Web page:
Night terrors aren’t like normal nightmares. There is no imagination involved, no story. You wake up, and it’s just an overwhelming sense of dread, a feeling of a malevolent presence in your room, and a keen awareness that you are totally unable to move. I can’t say for certain how long they typically last, but I’d guess it’s less than five minutes. Once one ends and you regain your senses the adrenaline and paranoia last on a while. It’s a wholly unpleasant experience.
I can’t say for certain why I never watched horror films as a kid. I had easy access, getting HBO straight to my bedroom. I had friends who liked them that I could’ve connected with. Seeing them would’ve certainly helped me have more pop culture sensibility. But I avoided them. I wonder now if having those occasional night terrors might have had something to do with it; they might’ve been enough horror for me.
The Big Three of horror movies during my adolescence, the ones every other kid saw and talked about that I never did, were: Halloween, Friday the 13th, and A Nightmare on Elm Street. As an adult, I easily got past whatever my horror movie block was, and finally saw Psycho, Peeping Tom, and Black Christmas, greatly enjoying all three. I watched Slumber Party Massacre, Scream, April Fool’s Day, Saw, Sleepaway Camp, Urban Legend, and more. There was no reason in particularly that I skipped The Three, it just happened. As I went through my Netflix queue with Halloween (the holiday) approaching, I decided to finally indulge my inner 13-year-old. I decided to finally watch them all.
Some thoughts passed through my head as I had my mini-marathon (which was actually over a period of 7 days), so I decided I might as well splatter them onto the wall to see what came out. I won’t spoil anything specific of the films, but obviously I’ll discuss plot points, and these are slasher flicks so there are always twists and turns that might be hard not to give away.
I’m a big John Carpenter fan. Almost as much for his minimalist soundtracks as the movies themselves. Halloween is a simple story about The Boogeyman, Michael Myers, his escape from a mental hospital and his one night of voyeurism and blood spilling.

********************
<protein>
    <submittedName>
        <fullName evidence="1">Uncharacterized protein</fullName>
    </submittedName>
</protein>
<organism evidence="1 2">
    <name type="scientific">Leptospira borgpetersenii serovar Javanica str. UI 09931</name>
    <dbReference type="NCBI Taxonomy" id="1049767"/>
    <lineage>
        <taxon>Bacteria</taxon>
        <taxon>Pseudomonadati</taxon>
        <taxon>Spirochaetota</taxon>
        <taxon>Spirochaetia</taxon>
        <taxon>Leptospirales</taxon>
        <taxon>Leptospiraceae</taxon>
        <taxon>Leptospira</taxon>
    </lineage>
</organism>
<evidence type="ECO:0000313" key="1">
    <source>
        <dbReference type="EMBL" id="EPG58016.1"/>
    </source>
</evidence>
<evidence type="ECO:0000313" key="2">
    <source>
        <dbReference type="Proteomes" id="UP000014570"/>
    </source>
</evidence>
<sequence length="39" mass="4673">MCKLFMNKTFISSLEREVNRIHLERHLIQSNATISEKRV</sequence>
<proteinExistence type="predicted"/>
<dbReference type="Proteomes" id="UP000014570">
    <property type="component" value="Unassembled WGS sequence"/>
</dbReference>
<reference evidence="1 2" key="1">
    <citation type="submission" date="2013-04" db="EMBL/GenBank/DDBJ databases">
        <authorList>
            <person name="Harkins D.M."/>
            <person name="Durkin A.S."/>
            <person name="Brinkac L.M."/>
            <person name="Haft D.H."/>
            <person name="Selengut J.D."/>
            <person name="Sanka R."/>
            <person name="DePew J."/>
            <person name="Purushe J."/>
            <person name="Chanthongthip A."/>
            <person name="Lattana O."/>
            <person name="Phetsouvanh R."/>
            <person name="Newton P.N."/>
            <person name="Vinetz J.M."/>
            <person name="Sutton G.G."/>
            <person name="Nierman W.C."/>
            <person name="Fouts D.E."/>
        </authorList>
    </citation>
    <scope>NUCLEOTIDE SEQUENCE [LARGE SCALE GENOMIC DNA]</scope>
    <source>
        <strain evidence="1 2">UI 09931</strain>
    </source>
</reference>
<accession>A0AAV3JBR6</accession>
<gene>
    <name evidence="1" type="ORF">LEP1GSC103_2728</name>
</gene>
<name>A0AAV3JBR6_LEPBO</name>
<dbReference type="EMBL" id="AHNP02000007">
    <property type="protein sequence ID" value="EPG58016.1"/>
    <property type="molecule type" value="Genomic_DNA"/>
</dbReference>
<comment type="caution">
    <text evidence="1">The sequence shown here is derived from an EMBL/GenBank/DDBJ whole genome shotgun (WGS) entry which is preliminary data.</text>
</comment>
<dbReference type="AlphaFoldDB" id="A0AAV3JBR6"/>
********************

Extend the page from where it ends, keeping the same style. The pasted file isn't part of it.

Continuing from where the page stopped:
Halloween is a deliberate film, building slowly to the kills. The themes presented aren’t too complex or subtle. In one sequence the concept of fate is brought up in a high school literature class, just to make sure we don’t miss it. Somewhat more obliquely, the story considers the idea of fear itself as bullies frighten a weaker child, people sneak up on each other for kicks, and young children watch old horror films in the dark. In fact, I found this concept of our modern need to frighten each other interesting, and I wish there would’ve been even more along these lines. A friend of mine asked the question recently, wondering if prehistoric man had the same fascination with fear, or if lives more fraught with physical danger than our modern ones would’ve needed less in the way of artificial fright.
In any case, after several teases and near-misses, Michael finally lets loose, proving to be a clumsy, slow, and incompetent killer. His only strengths appear to be superhuman strength and the ability to vanish when people aren’t looking directly at him. I could argue that his seeming ineptitude might have been a clever point, that as The Boogeyman his job is to instill fear, which is hard to do when a person is actually all-the-way-dead. Perhaps those half-hearted slashes with a knife were purposeful, designed to illicit one more “delightful” scream from his subject. I could argue this, but I don’t know for sure that was the intention.
I do know that 13-year-old me wouldn’t have picked up on any of that, and probably would’ve found Halloween boring and silly. The ending isn’t quite overtly supernatural, but it’s very close, and it would’ve been unsatisfying to a fussy young nerd like me. As an adult, I liked the movie quite well, being more patient, willing to suspend my disbelief, and see what the writer and director intend.
Friday the 13th
Like Halloween, Friday the 13th starts with a kill from the killer’s perspective. Unlike Halloween, the killer then continues on, ruthless and efficient, until the final act. Crystal Lake is a cursed campground, and the counselors only have one week to get ready before the kiddies arrive. The problem is that it’s Friday the 13th, and Jason wants these camp counselors dead, and damnit, they are going to die, quick and sure, one after the other. No stalking for hours like Michael Myers or gruff taunts like Freddy, no.